Zambian Breweries expects reduction in sales volume, revenue in half year period

ZAMBIA – Zambian Breweries Plc, subsidiary of AB InBev has announced that it expects its basic earnings per share for the half year period ending 30th June 2020, to be 108% lower than that of the corresponding period last year.

This reduction is attributed to the decline of its sales volume and revenues, ending the period under review with a modest 4% volume growth, with a significant short fall of 10% against its budget.

“We experienced a dramatic reduction of trading activity in the 2nd quarter of the year with a double-digit decline against the prior year,” stated the company.

In addition to the limitation on trading activity, which led to a notable negative impact on business volume performance and revenue generation relative to budgeted activity, the material depreciation of the Kwacha currency against major world trading currencies further resulted in price escalation of dollar denominated raw materials for the business.

The brewer posted a 17% increase in revenue of K2.092 billion (US$114.8m) from K1.787 billion (US$98m) recorded in the previous year 2018 in its full year period ended December.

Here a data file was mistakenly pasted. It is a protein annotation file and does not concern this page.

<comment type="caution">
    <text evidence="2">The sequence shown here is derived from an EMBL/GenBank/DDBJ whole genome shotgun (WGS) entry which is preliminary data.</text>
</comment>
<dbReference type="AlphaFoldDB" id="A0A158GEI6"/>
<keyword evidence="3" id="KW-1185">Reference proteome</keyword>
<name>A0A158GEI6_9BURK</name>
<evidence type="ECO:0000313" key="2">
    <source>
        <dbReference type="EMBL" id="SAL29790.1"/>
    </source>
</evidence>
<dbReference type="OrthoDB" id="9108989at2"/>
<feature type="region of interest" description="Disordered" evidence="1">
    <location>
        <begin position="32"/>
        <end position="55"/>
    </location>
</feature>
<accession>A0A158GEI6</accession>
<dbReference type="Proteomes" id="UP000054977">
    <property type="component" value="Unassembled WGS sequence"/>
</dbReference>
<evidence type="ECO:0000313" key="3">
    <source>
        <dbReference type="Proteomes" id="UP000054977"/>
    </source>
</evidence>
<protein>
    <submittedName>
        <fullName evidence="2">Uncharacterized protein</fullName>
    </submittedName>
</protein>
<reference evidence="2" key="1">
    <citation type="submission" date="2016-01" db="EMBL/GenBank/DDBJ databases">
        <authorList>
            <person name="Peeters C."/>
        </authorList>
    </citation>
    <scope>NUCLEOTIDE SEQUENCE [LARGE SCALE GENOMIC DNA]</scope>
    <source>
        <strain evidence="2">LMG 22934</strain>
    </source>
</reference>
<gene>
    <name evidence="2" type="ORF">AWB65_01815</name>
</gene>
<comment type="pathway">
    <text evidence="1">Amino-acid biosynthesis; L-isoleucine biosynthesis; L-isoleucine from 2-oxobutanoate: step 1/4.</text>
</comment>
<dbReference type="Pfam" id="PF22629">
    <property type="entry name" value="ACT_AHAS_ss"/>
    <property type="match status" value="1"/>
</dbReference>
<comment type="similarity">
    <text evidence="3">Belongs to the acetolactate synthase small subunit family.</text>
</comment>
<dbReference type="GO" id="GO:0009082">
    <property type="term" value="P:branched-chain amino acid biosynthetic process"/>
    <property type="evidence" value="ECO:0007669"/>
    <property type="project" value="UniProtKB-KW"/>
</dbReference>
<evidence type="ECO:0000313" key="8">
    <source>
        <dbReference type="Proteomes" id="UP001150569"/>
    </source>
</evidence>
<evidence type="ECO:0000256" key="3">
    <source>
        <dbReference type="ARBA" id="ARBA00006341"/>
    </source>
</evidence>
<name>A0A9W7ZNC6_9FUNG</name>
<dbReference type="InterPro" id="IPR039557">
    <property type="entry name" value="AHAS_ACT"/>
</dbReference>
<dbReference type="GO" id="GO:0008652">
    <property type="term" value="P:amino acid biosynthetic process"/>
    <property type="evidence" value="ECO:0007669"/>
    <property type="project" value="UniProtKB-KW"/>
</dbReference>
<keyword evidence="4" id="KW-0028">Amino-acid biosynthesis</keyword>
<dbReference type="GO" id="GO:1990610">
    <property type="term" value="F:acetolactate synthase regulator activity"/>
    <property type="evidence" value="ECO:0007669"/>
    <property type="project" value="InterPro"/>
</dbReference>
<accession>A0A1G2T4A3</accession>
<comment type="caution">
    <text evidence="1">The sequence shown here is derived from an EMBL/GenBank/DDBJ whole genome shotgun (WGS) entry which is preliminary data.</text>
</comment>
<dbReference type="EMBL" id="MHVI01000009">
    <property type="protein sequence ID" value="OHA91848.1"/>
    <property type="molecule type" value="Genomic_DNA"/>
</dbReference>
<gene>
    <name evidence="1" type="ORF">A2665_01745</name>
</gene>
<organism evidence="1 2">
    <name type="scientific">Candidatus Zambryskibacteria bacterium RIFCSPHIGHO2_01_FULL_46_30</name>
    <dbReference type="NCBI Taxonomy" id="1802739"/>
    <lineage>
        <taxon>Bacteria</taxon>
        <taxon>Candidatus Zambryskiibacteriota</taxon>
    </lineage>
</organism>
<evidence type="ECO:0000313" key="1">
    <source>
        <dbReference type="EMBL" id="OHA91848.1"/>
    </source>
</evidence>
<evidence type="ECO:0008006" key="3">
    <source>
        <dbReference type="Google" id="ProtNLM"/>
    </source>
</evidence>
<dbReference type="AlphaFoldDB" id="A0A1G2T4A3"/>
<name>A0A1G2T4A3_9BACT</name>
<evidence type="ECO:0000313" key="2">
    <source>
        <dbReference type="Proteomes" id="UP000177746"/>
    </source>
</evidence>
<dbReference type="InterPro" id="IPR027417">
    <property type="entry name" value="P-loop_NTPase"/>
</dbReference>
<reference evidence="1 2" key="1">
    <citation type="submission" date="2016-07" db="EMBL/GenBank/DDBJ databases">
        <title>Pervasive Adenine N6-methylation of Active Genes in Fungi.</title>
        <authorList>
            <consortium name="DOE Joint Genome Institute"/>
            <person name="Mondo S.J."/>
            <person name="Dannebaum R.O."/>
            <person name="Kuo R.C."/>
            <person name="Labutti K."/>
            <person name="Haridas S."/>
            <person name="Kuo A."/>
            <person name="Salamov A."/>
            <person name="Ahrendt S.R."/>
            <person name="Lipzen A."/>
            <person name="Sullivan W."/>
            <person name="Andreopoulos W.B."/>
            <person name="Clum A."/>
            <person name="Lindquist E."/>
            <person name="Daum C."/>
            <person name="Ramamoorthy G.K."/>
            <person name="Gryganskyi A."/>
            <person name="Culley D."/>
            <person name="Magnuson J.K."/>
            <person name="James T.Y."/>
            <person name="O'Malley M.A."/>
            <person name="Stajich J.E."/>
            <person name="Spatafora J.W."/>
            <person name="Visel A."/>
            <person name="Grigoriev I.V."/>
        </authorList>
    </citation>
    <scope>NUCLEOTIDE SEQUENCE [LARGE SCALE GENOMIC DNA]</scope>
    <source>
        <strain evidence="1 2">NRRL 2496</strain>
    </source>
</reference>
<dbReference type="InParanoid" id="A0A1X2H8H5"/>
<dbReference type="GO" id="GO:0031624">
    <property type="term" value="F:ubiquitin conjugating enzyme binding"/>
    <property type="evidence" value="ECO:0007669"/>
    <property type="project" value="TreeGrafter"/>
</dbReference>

The company earned a record-breaking profit of K274.4 million (US$15m) a 27% rise from K216.6 million (US$11.8m) registered in 2018.

Despite the absence of carbonated soft drink in its production, the clear beer volumes reached record levels, with the brewer selling 2.3 million hectolitres, up 9% compared with 2018.

In 2018, Zambian Breweries finalised the sale of its Coca-Cola bottling business to Coca-Cola Beverages Africa (CCBA), setting it on course to focus on its clear beer business.

The growth in volume sales was driven primarily by superb performance of Eagle, Mosi Premium, Castle Lite and Carling Black Label lagers, as well as impressive growth in sales of imported Budweiser and Stella Artois.

However, clear beer variable production costs and distribution costs were up by 8% and 24% respectively.

This was due to the cost of greater volume, higher cost of foreign currency-dominated imported raw materials following the Kwacha devaluation and increased inter-depot transfers to balance volume demand.

This resulted in a clear beer gross margin above the 40% mark, representing an improvement of 25% against prior year results.

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